Winter Check

Remember:

Well Bred

Recently there has been much discussion about donkeys becoming rare in lreland and the need to breed to preserve the species. The main reason why donkeys are becoming scarce is that they have been, and are being, shipped abroad, mostly to the continent, not as many kindly but naively believe, as pets, but more usually for meat. Whilst I appreciate the pleasure of breeding (what, after all can be more endearing than a donkey foal), I beg everyone with a breeding mare or jack donkey to take a responsible attitude towards any breeding programme they may be considering. There is very little work for the donkey in the western world these days and only a limited market for them as pets, delightful as they are. Remembering that donkeys can live into their 40's they could be outgrown and abandoned by many generations of enthusiastic children throughout their lifetimes. Given the added disadvantage of being unsuited to our wet climate (donkeys do NOT have waterproof coats) and the wet, acid soil which erodes and infects hooves designed to live on sand and rock I firmly believe that it is time we gave the donkey a better deal. So please do not breed these wonderful animals indiscriminately thereby adding to the vicious circle of neglected, abandoned and unwanted animals which end their days on a transporter destined for slaughter. Surely it is better to have a smaller population of well cared for, prize winning donkeys that are a credit to the nation?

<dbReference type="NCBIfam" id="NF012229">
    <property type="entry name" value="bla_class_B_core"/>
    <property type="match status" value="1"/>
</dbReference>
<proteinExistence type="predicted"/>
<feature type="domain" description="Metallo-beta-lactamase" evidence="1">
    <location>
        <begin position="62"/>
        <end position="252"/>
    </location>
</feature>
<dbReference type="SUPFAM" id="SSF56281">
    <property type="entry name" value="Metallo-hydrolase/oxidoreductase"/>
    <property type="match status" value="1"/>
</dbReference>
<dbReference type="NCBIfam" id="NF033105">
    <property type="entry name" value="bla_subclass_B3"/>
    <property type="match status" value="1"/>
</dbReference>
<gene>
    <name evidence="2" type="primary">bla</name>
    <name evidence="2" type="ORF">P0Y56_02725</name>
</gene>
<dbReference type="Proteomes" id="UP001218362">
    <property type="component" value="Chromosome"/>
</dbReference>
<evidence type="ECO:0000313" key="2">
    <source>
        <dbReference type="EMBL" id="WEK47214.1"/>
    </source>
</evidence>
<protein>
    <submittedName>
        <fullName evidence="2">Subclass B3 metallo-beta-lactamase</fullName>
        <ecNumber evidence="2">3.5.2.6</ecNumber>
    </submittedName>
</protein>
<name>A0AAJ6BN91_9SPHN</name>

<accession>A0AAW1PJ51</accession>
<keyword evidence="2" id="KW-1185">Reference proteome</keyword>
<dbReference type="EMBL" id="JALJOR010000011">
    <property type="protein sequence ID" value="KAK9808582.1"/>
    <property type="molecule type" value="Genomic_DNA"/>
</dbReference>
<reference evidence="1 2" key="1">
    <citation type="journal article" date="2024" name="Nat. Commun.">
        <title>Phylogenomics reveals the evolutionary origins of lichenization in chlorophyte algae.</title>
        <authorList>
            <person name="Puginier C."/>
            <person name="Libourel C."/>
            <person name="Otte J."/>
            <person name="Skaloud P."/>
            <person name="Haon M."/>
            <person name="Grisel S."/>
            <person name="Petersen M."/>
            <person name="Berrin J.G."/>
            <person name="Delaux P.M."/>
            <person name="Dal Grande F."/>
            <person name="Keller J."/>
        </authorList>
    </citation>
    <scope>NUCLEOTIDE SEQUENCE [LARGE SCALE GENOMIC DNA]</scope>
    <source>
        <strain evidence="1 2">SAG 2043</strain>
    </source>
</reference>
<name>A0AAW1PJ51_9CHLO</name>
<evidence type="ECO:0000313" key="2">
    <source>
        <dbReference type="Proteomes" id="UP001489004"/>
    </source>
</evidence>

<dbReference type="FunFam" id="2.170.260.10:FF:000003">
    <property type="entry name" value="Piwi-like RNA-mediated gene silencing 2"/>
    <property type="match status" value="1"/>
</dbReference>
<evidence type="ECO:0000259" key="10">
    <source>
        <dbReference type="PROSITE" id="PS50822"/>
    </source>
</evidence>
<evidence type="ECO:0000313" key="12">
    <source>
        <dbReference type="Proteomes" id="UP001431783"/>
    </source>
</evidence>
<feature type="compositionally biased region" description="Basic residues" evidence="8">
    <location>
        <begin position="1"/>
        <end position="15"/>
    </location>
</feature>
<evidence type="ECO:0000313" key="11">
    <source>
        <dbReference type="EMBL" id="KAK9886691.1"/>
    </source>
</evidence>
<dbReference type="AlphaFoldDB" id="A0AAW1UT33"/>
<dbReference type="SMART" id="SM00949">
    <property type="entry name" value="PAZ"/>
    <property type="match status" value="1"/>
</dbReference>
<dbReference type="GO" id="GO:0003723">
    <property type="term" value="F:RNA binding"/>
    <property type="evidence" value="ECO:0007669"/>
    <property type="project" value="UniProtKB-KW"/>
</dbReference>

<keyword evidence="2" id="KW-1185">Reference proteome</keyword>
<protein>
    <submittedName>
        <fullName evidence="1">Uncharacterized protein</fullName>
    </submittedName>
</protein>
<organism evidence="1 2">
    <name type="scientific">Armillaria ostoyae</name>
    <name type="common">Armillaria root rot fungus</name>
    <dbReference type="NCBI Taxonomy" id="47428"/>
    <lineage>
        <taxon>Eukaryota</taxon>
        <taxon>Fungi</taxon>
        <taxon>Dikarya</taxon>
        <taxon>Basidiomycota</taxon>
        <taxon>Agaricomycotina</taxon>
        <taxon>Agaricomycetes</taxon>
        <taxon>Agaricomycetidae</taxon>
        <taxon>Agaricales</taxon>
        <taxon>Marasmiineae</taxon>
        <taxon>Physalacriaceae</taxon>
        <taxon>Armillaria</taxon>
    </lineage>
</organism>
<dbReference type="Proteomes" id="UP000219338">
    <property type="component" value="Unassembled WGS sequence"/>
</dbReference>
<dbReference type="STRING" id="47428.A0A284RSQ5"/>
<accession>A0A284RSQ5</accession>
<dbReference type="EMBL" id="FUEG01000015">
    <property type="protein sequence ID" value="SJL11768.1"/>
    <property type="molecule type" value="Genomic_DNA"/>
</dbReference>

So now, once again, we give thanks to all the many helpers, donors and adopters who make it possible to continue running this Sanctuary. At the risk of repeating myself we absolutely could not do without you! At this point there is no other funding available for animal sanctuaries so all the money has to come from our combined efforts. With Christmas displaying a donkey in every nativity scene to remind us of one of the many roles they have played throughout history, I wish you all the very best season's greetings.